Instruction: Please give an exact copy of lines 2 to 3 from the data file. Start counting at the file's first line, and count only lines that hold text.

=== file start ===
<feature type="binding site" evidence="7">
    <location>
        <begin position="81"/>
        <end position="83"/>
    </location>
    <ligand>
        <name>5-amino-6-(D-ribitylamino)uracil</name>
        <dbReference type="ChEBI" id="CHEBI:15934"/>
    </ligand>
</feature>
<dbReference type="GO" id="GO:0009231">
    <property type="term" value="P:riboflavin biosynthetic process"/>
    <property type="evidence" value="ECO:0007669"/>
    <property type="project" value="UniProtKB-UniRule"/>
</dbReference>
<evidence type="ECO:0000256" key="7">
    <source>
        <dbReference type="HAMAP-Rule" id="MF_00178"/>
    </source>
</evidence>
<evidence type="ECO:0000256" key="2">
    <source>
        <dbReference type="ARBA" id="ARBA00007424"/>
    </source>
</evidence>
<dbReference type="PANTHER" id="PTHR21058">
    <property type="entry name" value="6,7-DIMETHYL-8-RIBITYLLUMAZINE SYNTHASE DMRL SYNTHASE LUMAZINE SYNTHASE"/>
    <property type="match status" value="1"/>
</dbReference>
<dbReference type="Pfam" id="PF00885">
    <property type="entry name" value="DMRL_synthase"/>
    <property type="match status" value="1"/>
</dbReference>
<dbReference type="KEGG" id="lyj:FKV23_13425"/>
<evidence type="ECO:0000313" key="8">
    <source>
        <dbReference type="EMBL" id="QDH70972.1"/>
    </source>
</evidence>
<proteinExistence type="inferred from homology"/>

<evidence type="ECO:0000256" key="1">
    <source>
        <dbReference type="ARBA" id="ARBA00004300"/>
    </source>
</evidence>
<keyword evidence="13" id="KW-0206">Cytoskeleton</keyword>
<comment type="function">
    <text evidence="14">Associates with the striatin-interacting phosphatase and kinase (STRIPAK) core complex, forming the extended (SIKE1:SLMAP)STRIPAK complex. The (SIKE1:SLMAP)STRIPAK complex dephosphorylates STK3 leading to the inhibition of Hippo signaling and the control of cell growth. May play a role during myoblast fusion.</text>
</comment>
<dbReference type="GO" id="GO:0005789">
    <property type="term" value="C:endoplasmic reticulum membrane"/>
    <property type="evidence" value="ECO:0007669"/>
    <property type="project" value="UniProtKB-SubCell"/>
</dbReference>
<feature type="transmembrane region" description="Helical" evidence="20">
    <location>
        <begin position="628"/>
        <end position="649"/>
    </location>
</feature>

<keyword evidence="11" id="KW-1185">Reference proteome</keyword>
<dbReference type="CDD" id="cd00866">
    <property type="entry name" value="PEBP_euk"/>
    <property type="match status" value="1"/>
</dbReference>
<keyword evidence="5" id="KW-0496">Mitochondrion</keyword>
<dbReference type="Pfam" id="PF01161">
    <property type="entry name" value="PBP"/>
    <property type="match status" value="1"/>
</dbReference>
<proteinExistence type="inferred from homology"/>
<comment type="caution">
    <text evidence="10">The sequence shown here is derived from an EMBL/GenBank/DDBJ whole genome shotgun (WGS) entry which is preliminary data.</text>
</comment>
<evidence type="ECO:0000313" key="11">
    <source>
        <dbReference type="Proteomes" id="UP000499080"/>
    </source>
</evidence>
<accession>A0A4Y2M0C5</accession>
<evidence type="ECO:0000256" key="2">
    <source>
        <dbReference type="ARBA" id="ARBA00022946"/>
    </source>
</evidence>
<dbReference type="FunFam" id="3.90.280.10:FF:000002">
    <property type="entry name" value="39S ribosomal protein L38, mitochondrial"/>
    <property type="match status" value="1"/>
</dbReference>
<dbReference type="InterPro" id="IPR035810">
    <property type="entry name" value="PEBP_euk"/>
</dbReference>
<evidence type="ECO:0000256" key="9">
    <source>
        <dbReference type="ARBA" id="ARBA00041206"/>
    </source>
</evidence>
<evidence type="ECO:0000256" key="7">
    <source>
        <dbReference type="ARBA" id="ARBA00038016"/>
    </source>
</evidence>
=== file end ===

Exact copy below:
    <location>
        <begin position="81"/>